How Great Marketing Helped Old Spice
The year was 2010. Body wash was a luxury, not a necessity. The market was growing by around 7% a year, but Old Spice was languishing. In the minds of consumers, the company and its offerings were old-fashioned — something your grandpa wore on his first date with your grandma.
Making a Splash
Then came Super Bowl XLIV between the New Orleans Saints and the Indianapolis Colts. Featuring two of the greatest quarterbacks in a generation, the big game drew a record-breaking audience of 106.5 million. And to that captive audience, Old Spice delivered “The Man Your Man Could Smell Like,” a campaign developed by ad agency Wieden+Kennedy.
The ad, simultaneously launched on YouTube, racked up 220,000 views in the few hours after the Super Bowl and kept climbing at 100,000 every few hours. At time of publishing, it was over 55 million. Comments were overwhelmingly positive.
Interactive Marketing Done Right
Months later, right when most big ad campaigns would be losing steam and losing attention, Wieden+Kennedy made their next big move: a series of videos wherein the Old Spice man, Isaiah Mustafa — previously a bit character in the occasional TV episode, now a sexy icon — would answer Twitter questions from individual users.
In 48 hours, the Old Spice man published 168 videos of around a minute each, addressing everyone from anonymous askers to Ellen DeGeneres by name, with the same signature baritone and wacky props that made the original ads so memorable. A crew of four writers, one camera operator, and one half-naked actor had seven minutes apiece to find questions, write answers, and shoot them — usually in one take.
Rising Straight to the Top
Six months later, sales had jumped 27%, and Old Spice had made over 1.4 billion impressions. They had the top commercial channel on YouTube, a 300% increase in web traffic, and were the best-selling men’s body wash brand in the country.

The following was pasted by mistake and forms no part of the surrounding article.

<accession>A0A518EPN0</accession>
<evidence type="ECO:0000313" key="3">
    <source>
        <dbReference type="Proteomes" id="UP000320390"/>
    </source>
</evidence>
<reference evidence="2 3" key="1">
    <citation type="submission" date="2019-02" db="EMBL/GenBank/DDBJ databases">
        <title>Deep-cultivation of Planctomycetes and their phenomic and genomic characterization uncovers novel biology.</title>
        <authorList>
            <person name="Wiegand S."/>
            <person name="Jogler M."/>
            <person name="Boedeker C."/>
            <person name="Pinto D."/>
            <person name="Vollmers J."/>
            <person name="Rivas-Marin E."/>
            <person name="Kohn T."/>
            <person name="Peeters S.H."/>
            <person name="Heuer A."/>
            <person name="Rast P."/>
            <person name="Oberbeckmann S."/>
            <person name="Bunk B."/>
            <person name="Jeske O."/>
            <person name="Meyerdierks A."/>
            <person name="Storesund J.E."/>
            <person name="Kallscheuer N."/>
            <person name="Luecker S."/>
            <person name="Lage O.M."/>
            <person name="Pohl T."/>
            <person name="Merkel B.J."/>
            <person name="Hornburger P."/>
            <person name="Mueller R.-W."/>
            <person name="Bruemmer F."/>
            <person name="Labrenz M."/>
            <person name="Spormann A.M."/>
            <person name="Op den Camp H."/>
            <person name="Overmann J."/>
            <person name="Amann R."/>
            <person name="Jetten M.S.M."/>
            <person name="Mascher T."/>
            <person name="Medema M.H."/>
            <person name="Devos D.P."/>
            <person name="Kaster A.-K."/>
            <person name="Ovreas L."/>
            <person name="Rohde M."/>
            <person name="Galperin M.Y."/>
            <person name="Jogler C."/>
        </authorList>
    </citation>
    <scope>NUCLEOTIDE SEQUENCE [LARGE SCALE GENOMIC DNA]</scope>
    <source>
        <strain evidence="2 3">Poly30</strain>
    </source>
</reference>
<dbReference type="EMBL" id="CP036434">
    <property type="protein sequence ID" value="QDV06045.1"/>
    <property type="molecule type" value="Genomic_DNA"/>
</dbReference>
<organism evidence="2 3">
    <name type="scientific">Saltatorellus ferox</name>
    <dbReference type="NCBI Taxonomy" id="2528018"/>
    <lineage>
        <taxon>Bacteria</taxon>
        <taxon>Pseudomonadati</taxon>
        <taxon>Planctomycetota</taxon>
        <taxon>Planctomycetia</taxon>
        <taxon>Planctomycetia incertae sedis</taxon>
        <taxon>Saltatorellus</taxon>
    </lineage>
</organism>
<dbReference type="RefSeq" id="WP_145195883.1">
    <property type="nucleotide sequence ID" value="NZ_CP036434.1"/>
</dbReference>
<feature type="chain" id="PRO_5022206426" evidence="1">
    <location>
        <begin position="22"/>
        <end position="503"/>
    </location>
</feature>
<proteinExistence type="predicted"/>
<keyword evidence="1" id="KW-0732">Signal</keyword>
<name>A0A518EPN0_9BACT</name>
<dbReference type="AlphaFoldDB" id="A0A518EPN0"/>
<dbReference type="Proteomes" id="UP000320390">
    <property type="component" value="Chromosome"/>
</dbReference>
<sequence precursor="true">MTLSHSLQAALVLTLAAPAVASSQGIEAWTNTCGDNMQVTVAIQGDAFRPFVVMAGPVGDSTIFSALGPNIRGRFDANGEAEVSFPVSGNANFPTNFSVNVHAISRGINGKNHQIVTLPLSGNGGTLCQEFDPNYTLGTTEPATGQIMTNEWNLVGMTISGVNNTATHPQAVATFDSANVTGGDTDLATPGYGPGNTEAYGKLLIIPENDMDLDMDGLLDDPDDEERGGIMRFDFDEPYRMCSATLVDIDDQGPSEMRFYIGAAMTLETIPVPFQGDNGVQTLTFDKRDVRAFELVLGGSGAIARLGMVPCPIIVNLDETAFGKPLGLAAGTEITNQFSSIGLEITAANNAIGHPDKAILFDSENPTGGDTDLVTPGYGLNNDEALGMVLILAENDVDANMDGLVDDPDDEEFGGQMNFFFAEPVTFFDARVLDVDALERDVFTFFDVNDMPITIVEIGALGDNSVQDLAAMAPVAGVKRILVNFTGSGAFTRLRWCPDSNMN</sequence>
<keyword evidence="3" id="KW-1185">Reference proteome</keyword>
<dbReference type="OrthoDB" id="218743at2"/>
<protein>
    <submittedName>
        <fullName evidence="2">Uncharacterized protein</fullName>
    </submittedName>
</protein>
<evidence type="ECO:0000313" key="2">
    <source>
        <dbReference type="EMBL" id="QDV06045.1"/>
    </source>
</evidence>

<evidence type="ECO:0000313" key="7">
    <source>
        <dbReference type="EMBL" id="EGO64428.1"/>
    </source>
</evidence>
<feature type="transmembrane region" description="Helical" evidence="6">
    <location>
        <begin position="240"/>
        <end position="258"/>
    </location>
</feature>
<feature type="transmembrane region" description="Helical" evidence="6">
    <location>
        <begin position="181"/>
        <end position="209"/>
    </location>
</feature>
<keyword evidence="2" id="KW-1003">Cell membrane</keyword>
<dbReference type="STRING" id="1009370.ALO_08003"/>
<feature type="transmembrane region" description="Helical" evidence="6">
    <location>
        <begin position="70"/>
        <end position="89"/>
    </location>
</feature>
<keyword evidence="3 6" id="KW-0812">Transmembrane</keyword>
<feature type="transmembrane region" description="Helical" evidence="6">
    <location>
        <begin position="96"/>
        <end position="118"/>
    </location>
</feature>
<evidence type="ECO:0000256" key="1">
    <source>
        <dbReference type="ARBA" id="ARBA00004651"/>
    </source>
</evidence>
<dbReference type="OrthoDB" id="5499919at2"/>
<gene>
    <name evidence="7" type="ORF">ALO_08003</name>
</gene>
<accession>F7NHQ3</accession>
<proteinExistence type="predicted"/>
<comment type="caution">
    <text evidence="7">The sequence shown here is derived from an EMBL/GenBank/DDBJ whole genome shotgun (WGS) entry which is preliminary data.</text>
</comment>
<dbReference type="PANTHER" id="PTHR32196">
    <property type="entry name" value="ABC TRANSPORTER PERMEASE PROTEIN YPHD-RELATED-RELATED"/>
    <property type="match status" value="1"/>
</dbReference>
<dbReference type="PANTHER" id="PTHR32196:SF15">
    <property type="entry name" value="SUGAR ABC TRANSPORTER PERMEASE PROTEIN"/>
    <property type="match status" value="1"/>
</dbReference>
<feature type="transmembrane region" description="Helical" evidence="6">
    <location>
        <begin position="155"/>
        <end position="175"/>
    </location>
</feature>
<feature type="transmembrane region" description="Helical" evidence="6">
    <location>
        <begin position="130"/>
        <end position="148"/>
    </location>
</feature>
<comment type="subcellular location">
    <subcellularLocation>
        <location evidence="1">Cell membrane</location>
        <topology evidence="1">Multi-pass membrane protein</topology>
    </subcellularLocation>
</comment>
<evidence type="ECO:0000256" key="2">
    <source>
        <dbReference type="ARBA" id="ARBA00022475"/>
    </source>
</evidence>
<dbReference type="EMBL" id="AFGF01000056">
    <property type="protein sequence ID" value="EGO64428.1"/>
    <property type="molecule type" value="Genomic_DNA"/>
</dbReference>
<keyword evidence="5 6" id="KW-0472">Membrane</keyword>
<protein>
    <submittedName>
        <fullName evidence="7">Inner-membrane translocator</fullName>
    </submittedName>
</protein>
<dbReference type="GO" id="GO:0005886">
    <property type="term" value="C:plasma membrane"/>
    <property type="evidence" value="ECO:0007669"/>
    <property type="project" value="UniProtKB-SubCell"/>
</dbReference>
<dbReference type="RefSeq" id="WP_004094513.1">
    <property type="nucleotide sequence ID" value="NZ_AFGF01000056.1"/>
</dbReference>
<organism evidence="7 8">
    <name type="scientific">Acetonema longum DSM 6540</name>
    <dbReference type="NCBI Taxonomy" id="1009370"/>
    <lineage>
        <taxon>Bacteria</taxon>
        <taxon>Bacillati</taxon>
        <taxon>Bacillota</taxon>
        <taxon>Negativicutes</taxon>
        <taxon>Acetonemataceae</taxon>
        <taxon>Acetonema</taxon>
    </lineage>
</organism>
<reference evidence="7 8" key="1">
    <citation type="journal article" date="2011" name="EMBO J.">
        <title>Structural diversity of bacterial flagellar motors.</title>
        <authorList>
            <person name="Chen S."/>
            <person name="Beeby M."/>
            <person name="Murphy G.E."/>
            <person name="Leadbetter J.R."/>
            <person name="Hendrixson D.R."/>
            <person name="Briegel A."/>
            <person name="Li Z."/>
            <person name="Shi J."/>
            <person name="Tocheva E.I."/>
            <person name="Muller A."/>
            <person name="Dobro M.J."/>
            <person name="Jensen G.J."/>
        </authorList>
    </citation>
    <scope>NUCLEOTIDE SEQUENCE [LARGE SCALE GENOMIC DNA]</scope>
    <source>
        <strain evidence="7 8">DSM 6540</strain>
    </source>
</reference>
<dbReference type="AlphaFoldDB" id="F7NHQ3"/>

So how did they do it?
Dealing in Short, Snappy Content
82% of online users watch video online at least once a week, to the tune of 5.6 hours a week on average. Though Old Spice’s new campaign premiered during the Super Bowl — as traditional as video content gets — it was a mere 30 seconds, not the marathon ads that have become so common. Even the interactive clips launched a few months later were under a minute in length, with no rambling preambles or pitches. They were easy to shoot, easy to digest, and easy to share.
Keeping the Content Coming
If you only put out one ad, people will get bored. Some might not like it in the first place. By focusing on quantity over production value, Wieden+Kennedy was able to spread Old Spice’s message farther and wider.
“We try to make the best things we can, and we’ll get it as great as we can, but then we say, OK, next one,” said Craig Allen, a creative director at W+K. “It’s more about pumping out so many videos than it is about getting five that are absolutely perfect.”
Covering Every Channel
In 2010, if you wanted a video to get seen online, you had to put it on YouTube. If you wanted it to get spread, you had to put it everywhere else, too. With a big budget and an aggressive marketing team, Old Spice spread their ads on TV, in print, on Facebook, on Twitter, and on YouTube.
By putting their content all over the web, they guaranteed multiple touch points with their audience and racked up hundreds of millions of impressions. Their content was easy to find and share and quick to digest.
Trusting Their Marketing Team
The Super Bowl ad was a bold play from the beginning. It was manic, irreverent, and a huge departure from the brand image of Old Spice’s previous 70 years.
But even bolder was the series of follow-up videos that Old Spice released over two days, a few months later. With less than ten minutes to conceive and shoot each one, there was no time for client approval. The client, Old Spice, had to simply trust that W+K would execute the vision and tone that they had agreed upon.
Keeping the Focus on the Customer
Old Spice didn’t re-launch their product or change their formula when they aired “The Man Your Man Could Smell Like.” They focused on pull marketing rather than pushing, creating snappy content and genuinely delivering on a promise to interact with their customers, lessons every brand can follow.